The Moon is thought to have formed as a side-effect of the final massive accretion event on Earth; in a sense pulling itself together from the disrupted material flung off of the young Earth during the impact. There are multiple lines of reasoning pointing towards this hypothesis. In particular, the Earth and Moon’s chemical similarities and the total system angular momentum strongly suggest that the Moon was formed after an impact on Earth, rather than the capture of an independent body. Interestingly, we would naively expect Venus’ formation to have concluded with a similar, Moon-forming impact. Therefore, the fact that Venus has no Moon might imply that the final objects it accreted were much smaller than those accreted by Earth.

How do you figure out the compositions of planets and stars when they are so far away?

Johanna Teske (Staff Scientist, Earth and Planets Laboratory): Almost everything we learn about far-away objects like other planets and stars comes from observing how their light behaves. In the case of stars, we can observe their light as it’s filtered through their atmospheres (called the photosphere), which selectively absorb certain colors or wavelengths of light depending on the composition. Each element and molecule has a different chemical “fingerprint” that we can use to distinguish how much of each of them are present in a given gas. We measure these chemical fingerprints using astronomical instruments called spectrographs, which disperse the star’s light into its constituent colors like a prism does with sunlight.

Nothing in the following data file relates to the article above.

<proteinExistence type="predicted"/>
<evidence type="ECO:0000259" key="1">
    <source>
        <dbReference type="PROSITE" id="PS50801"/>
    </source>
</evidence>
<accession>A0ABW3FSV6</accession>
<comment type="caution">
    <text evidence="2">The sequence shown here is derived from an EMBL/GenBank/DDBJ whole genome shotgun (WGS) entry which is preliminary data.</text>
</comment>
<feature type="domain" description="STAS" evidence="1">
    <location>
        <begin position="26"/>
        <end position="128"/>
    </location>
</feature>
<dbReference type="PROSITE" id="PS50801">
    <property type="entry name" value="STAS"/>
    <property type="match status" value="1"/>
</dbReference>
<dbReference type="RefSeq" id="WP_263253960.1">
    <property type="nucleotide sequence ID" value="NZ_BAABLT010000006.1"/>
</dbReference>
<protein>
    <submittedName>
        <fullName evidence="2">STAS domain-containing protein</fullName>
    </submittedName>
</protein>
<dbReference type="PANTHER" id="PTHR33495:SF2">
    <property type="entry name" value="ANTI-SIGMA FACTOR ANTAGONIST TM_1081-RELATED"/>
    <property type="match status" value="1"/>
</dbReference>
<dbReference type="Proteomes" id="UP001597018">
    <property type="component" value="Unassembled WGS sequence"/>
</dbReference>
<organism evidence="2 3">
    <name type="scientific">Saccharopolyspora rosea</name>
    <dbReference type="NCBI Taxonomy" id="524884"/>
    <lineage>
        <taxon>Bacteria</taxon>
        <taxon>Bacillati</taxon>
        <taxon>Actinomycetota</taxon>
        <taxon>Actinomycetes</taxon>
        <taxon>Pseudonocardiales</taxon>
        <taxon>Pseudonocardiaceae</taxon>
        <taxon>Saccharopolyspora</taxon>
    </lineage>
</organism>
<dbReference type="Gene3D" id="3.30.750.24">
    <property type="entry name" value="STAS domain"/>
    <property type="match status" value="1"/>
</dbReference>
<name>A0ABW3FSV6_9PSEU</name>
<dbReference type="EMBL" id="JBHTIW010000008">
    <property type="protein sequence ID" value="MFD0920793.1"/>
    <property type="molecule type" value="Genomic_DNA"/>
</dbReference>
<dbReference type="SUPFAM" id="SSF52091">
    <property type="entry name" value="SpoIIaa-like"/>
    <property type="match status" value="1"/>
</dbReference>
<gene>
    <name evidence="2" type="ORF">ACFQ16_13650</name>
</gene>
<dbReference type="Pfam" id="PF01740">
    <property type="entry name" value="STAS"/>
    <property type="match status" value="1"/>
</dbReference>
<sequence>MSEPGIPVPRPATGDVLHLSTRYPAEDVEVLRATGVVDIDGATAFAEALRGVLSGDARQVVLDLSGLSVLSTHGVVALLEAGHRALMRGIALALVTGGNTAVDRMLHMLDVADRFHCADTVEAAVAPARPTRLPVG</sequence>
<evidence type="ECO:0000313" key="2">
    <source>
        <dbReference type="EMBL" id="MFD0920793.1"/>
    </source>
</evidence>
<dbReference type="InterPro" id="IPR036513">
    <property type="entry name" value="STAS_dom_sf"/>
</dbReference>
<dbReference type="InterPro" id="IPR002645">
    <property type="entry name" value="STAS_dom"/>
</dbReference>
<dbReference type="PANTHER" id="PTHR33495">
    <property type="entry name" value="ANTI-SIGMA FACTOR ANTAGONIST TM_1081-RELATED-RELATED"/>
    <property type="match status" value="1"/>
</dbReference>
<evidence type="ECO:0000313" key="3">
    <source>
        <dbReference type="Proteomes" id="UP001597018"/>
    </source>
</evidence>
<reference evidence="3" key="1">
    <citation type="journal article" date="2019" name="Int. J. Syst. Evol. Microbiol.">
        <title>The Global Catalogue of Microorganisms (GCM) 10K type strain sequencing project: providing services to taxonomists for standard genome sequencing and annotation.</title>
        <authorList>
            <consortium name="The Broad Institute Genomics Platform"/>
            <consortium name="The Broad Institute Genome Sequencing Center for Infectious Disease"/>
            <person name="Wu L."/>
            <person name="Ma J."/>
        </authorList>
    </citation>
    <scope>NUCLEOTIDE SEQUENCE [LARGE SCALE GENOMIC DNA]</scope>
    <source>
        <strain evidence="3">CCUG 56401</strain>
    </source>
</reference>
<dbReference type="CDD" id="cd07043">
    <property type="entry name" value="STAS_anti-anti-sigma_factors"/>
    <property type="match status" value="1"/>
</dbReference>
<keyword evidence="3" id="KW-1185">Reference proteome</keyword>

There are a few different ways we try to figure out the compositions of planets. One is very indirect—we measure the planet’s mass and radius and calculate the average density of the planet, and compare that density to different models of composition based on different combinations of materials like rock and ice. (Measuring the masses and radii of planets is itself usually an indirect observation, too, based on the influence the planet has on its host star’s light!)

Another way is similar to the idea above for the star -- if a planet has an atmosphere, as it passes in front of its host star, some of the star’s light can filter through the planet’s atmosphere. If the atmosphere has, for example, water or carbon dioxide, we can see the “chemical fingerprint” of those molecules when they absorb some of the star’s light.

Questions from the Neighborhood Lecture

On March 16, 2021, observational astrophysicist Alycia Weinberger presented Come not between a dragon and its wrath, a tale of small stars and their planets as part of our Neighborhood Lecture Series. During her talk, Weinberger explained how the surprisingly intense stellar flares from small stars like Proxima Centauri might be effectively burning away any atmospheres on their orbiting planets.

Below, Weinberger answers questions from the audience about atmospheres, habitability, solar flares, and more.

Since all these planets are so close to the stars, do you expect them to be phase-locked, and does this have any implications for the behavior or evolution of the atmosphere or the geodynamo/magnetic field?

Tidal locking, where one side of the planet always faces the star, or where the planet rotates extremely slowly, such as Mercury rotating 3 times for every 2 times it goes around the Sun, has many potential implications for habitability.